A-Z Index

News Release

Feb. 8, 2018

CATapult program prepares students for success in business arena

Northwest Missouri State University’s Melvin D. and Valorie G. Booth School of Business has a program that helps students graduate with bachelor’s and Master of Business Administration degrees in four years.

The CATapult program identifies the most qualified students, enrolls them in groups with other motivated students, and encourages them to take a little heavier course load with a few summer classes. Admissions requirements are similar to those of honor students, and sequencing may be varied, but participants complete the same requirements established by the state and University.

“Eligible students are determined based on the ability to be successful at an accelerated pace and provide the opportunity to mold a program that could impact Bearcats for generations,” Dr. Ben Blackford, associate professor of management, said.

By earning both a bachelor’s and master’s degree in four years, students benefit by foregoing additional years of living expenses and beginning their careers earlier.

Students also build strong connections with faculty more quickly through frequent and unique interactions with faculty. As the program develops, additional educational opportunities will be available to students, including invitations to special activities, networking events, presentations and speakers.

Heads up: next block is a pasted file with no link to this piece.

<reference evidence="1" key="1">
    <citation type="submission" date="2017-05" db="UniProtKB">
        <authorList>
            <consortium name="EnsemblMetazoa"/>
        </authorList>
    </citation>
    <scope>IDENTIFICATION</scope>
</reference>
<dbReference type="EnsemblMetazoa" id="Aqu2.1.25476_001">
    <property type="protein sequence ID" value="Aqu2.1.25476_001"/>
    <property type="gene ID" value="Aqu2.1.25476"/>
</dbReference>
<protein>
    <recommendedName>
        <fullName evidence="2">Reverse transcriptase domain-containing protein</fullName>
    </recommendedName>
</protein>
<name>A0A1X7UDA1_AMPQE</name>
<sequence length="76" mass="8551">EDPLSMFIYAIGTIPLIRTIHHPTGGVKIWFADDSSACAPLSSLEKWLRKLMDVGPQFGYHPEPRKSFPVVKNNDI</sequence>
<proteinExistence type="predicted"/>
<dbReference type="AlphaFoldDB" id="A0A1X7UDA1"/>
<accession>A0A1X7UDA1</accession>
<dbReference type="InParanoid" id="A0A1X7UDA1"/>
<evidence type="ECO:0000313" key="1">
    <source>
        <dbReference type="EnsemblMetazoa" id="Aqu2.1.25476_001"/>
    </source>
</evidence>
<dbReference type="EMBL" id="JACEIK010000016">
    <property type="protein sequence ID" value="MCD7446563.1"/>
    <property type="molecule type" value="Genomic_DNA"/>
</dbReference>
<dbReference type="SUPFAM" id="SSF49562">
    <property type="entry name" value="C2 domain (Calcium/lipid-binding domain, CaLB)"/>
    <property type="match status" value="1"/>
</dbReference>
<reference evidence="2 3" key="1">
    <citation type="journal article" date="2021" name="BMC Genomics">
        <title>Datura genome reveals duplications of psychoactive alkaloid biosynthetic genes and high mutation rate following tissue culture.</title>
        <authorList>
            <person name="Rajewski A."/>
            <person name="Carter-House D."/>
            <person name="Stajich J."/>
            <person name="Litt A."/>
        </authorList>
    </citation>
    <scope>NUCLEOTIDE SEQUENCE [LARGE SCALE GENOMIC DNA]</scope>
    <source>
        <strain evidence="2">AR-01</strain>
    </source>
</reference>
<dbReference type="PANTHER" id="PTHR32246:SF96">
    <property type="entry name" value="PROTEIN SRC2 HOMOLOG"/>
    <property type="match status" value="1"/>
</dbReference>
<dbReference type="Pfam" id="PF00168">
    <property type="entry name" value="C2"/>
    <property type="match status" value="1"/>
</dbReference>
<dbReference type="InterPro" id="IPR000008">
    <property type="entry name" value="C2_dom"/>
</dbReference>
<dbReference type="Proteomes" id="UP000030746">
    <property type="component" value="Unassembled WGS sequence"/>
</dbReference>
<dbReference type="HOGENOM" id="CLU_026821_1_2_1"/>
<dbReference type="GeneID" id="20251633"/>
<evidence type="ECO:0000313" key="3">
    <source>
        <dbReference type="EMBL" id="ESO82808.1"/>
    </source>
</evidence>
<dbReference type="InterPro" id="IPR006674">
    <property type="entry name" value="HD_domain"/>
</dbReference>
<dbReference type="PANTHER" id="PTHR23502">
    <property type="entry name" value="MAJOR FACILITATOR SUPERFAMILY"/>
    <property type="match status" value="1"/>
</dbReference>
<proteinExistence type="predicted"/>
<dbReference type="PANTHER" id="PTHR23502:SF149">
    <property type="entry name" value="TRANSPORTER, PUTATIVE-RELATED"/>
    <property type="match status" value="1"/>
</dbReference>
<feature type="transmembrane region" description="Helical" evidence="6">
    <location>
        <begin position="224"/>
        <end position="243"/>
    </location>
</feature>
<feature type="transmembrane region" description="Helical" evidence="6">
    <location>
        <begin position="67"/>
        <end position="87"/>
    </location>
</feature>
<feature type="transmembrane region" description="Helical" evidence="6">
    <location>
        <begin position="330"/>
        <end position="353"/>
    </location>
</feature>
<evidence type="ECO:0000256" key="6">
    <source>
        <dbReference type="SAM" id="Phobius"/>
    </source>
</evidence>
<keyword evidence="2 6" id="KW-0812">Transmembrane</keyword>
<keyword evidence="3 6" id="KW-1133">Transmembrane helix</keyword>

“By encouraging students to increase their course load, we can get students through both the undergraduate and MBA programs in the time that it traditionally takes to complete the undergraduate program,” Dr. Terry Coalter, associate professor of finance, said.

Coalter added, “Research has shown that motivated students who take more credit hours have done as well or better in their classes.”

Not only do these students earn a degree, but they graduate with a portfolio showcasing  skills and networking opportunities gained through the program. Also, when interviewing for jobs, these graduates stand above their peers by showing they are driven, focused and determined – all qualities that employers want to have in their team members.

“The vision is to have students currently in the program come back and serve as a speaker and show students the high-quality results of this program,” Coalter said. “It also takes a special type of university to do this program. The school has to be small enough to give individualized attention, have the right makeup of faculty and receive support from the administration for this type of program to ensure students are successful. Students won’t get that from a really big school, and faculty won’t have the resources or students to do it at smaller schools.”

For more information about the program, visit or email


Dr. Mark Hornickel
Administration Building
Room 215